Mac Studio vs Mac Pro (2019): Comparing Apple’s top-tier desktops

Mac Studio vs Mac Pro (2019): Comparing Apple’s top-tier desktops

The recently-launched Mac Studio is the most powerful Apple Silicon Mac we’ve seen so far, and Apple made sure we know that. Thanks to the Apple M1 Ultra processor, the Mac Studio packs a lot of power in a tiny package, and it still manages to fit a lot of ports in that chassis, too. On the surface, it looks like the ideal powerhouse. But how exactly does the Mac Studio compare to Apple’s biggest powerhouse yet, the Mac Pro?

Apple made some direct comparisons, so we have a pretty good idea of what to expect in terms of performance. But there’s a bit more to it than just those performance numbers, so let’s take a look at two of the best Macs out there.

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Mac Studio vs Mac Pro: Specs

Mac Studio Mac Pro (2019)
Processor
  • Apple M1 Max (up to 3.23GHz, 10 cores)
  • Apple M1 Ultra (up to 3.23Ghz, 20 cores)
  • Intel Xeon W-3223 (up to 4GHz, 8 cores)
  • Intel Xeon W-3235 (up to 4.4GHz, 12 cores)
  • Intel Xeon W-3245 (up to 4.4GHz, 16 cores)
  • Intel Xeon W-3265M (up to 4.4GHz, 24 cores)
  • Intel Xeon W-3275M (up to 4.4GHz, 28 c ores)
Graphics
  • 24-core GPU (M1 Max)
  • 32-core GPU (M1 Max)
  • 48-core GPU (M1 Ultra)
  • 64-core GPU (M1 Ultra)
  • AMD Radeon Pro W5500X
  • AMD Radeon Pro W6600X
  • AMD Radeon Pro W5700X
  • AMD Radeon Pro W6800X
  • AMD Radeon Pro W6800X Duo
  • AMD Radeon Pro W6900X
  • Optional Afterburner card (ProRes and ProRes RAW accelerator)
RAM
  • 32GB unified memory (M1 Max only)
  • 64GB unified memory
  • 128GB unified memory (M1 Ultra only)
  • 32GB
  • 48GB
  • 96GB
  • 192GB
  • 384GB
  • 768GB
  • 1.5TB
Storage
  • 512GB
  • 1TB
  • 2TB
  • 4TB
  • 8TB
  • 512GB
  • 1TB
  • 2TB
  • 4TB
  • 8TB
Ports
  • Rear
    • 4 x Thunderbolt 4
    • 2 x USB Type-A (5Gbps)
    • 1 x 10Gbps Ethernet
    • HDMI
    • 3.5mm headphone jack
  • Front
    • Two USB Type-C ports (10Gbps, M1 Max)
    • Two Thunderbolt 4 ports (M1 Ultra)
    • SDXC card slot
  • Rear
    • Two Thunderbolt 3 ports (40Gbps)
    • Two USB Type-A ports (5Gbps)
    • Two 10Gb Ethernet ports
  • Top
    • Two Thunderbolt 3 ports (40Gbps)
  • Extra ports available with MPX modules (Default configuration includes two HDMI ports with Radeon Pro W5500X GPU)
Connectivity
  • Wi-Fi 6 + Bluetooth 5.0
  • Wi-Fi 5 (802.11ac) + Bluetooth 5.0
Colors
  • Silver
  • Silver
Size (WxDxH)
  • 7.7 x 7.7 x 3.7 in (197 x 197 x 95 mm)
  • With standard feet: 8.58 x 17.7 x 20.8 in (218 x 450 x 529 mm)
  • With optional wheels: 8.58 x 17.7 x 21.9 in (218 x 450 x 557 mm)
Weight
  • M1 Max: 5.9 lbs (2.7 kg)
  • M1 Ultra: 7.9 lbs (3.6 kg)
  • Starting at 39.7 lbs (18 kg)
Starting price $1,999 (M1 Max), $3,999 (M1 Ultra) $5,999

Performance: The Mac Studio challenges the best Mac Pro

Ever since Apple introduced Apple Silicon, Macs have been getting incredibly powerful, and with the Mac Studio, despite its small size, Apple seems to have created a contender for its biggest powerhouse. At this time, all we really have are Apple’s official comparisons, but they already show exactly what it’s capable of. First, let’s take a look at what Apple says about the Mac Studio with the M1 Max processor.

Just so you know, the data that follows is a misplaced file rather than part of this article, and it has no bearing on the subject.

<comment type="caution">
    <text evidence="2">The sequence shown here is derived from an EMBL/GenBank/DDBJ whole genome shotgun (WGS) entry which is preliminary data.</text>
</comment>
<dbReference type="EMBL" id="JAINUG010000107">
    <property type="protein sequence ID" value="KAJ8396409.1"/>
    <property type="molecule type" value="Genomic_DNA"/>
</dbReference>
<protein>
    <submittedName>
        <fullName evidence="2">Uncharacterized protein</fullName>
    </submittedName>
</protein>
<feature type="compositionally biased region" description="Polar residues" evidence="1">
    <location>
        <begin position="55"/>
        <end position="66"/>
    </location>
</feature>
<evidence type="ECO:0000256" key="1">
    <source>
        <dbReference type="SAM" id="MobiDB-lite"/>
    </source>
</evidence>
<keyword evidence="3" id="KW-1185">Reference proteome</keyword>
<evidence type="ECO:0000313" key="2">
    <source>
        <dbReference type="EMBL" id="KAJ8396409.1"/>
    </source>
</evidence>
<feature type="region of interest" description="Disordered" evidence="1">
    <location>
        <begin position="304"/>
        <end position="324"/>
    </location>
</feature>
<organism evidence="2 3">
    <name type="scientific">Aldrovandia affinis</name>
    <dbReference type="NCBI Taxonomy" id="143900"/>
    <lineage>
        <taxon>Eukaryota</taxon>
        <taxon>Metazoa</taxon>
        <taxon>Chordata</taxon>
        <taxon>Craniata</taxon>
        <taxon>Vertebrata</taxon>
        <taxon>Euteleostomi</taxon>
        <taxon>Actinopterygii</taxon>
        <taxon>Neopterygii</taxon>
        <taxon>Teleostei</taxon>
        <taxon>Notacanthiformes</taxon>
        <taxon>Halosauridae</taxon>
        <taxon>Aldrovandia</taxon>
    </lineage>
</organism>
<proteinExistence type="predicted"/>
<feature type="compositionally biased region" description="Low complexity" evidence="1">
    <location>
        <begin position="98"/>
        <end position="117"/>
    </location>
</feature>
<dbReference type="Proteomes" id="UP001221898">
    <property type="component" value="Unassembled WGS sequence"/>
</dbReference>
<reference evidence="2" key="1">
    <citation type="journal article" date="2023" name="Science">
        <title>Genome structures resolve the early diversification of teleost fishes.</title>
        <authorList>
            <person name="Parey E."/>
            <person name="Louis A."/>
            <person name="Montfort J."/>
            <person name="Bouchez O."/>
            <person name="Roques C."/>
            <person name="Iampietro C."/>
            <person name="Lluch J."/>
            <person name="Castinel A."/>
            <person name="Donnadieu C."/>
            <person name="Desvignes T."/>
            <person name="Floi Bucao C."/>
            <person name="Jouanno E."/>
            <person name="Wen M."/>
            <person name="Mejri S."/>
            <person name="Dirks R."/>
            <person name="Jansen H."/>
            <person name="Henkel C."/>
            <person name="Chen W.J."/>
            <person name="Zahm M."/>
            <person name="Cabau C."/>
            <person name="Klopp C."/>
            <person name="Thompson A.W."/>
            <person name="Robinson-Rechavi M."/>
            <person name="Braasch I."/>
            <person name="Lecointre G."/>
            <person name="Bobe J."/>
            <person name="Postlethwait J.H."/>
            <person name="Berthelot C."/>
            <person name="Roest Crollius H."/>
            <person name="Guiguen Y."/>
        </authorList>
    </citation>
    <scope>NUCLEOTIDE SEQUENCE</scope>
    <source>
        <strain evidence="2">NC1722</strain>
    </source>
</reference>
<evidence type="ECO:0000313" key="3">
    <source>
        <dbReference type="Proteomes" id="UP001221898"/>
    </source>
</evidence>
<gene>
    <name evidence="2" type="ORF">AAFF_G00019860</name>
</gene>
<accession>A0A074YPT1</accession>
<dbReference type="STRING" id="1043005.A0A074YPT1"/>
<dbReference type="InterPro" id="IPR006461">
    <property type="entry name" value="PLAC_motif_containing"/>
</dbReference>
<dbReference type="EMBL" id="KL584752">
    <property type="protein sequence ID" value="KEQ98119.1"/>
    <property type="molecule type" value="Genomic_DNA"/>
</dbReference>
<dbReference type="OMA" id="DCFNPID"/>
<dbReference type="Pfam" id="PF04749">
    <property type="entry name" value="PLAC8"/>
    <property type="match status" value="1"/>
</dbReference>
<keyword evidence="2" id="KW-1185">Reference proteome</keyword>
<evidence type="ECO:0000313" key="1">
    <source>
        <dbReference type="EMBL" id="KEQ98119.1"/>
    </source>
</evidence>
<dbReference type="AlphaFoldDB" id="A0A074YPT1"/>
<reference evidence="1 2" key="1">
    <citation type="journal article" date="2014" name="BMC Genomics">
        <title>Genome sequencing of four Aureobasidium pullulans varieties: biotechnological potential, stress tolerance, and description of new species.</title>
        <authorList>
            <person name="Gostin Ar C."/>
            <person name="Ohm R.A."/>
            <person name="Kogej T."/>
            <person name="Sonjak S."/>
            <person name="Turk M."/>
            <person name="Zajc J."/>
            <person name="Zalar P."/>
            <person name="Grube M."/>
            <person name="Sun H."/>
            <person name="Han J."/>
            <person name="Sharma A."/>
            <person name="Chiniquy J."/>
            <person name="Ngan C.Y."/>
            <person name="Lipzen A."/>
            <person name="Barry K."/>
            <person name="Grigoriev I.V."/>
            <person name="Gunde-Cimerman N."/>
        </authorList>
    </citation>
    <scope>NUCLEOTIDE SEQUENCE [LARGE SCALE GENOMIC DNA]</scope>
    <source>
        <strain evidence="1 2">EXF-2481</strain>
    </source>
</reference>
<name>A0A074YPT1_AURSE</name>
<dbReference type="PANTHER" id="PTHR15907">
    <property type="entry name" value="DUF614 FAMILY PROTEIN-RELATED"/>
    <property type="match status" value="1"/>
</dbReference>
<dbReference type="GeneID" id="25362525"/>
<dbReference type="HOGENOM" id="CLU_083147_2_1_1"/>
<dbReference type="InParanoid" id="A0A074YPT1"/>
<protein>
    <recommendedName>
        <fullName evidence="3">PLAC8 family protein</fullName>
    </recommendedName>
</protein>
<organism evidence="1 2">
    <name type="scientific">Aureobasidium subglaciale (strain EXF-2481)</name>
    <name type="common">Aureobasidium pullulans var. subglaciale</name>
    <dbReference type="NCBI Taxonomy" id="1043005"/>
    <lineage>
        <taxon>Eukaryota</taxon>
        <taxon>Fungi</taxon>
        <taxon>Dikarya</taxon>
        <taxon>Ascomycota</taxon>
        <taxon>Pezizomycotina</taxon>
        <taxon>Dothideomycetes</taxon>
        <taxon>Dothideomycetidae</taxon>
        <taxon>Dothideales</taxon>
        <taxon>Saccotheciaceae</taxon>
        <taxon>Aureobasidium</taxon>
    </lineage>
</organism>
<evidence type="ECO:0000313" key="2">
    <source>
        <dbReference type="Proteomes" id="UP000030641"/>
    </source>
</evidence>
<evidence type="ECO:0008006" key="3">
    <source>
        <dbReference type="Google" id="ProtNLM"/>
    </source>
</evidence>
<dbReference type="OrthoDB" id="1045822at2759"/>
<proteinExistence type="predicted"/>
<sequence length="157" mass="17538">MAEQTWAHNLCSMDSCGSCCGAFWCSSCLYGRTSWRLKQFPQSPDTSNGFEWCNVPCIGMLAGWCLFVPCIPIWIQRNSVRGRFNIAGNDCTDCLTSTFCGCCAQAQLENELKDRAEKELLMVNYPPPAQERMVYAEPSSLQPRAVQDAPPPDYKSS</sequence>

Mac Studio

First off, Apple says this model offers up to 50% faster CPU performance than the Mac Pro with a 16-core Intel Xeon processor. As for the GPU, it’s over three times faster than the Mac Pro’s most popular GPU, which is the Radeon Pro W5700X. And when it comes to transcoding video, it’s 3.7 times faster than the Mac Pro with that same GPU and an Afterburner card. That’s already incredibly impressive for the Mac Studio. With the Apple M1 Max and 64GB of memory, the Mac Studio costs $2,599, but the Mac Pro configuration Apple used for the comparison costs $13,399 (including 192GB of RAM). Those prices exclude any storage upgrades for either model.

And what about the M1 Ultra? Apple says the Mac Studio with the M1 Ultra is 90% faster than the 16-core Mac Pro and 60% faster than the 28-core Mac Pro in terms of CPU performance. For graphics, the Mac Studio is up to 80% faster than the fastest Mac Pro GPU, the Radeon Pro W6900X. And for video transcoding, the Mac Studio is up to 5.8 times faster than the 28-core Mac Pro with an Afterburner card. Again, while a Mac Studio with the M1 Ultra and maxed out RAM costs $5,599, the 28-core Mac Pro configuration in this comparison costs at least $26,399.

The Mac Studio outperforms the Mac Pro across the board and costs much less.

One thing the Mac Pro has in its favor is upgradeability and some repairability. You can always add more RAM or storage to the Mac Pro, and you can go up to a massive 1.5TB of RAM, which is a far cry from the 128GB maximum of the Mac Studio. You can also replace the GPU or add other types of expansion with an MPX module. The Mac Pro is designed to have easily accessible internals. Plus you can connect an external GPU via Thunderbolt, as long as it’s an AMD GPU.

The Mac Studio has no upgrade options once you buy it. Whatever you choose out of the box is what you’ll have forever. The thing is, with the 2019 Mac Pro, even if it is upgradeable, you know there are some things you won’t be able to change. Apple is turning to Apple Silicon across its devices, so you won’t have a ton of options for upgrading an Intel-based Mac Pro over time, whether that’s the CPU or GPU. The options you have now are likely going to be the same two or three years from now, so you wouldn’t be able to upgrade those easily.

Design: The Mac Studio is very compact

The Mac Studio rivals the Mac Pro in terms of performance, but if you think that means they’re anywhere near the same size, you’d be hugely mistaken. The Mac Studio comes in a compact chassis that’s 7.7 inches square and 3.7 inches tall. It has the same area as a Mac Mini, though it’s roughly 2.6 times taller. Comparing that to the Mac Pro, the difference is huge. The Mac Pro is 8.58 inches wide, 17.7 inches deep, and 20.8 inches tall.

Here’s an approximation of what the Mac Studio would look like next to the Mac Pro: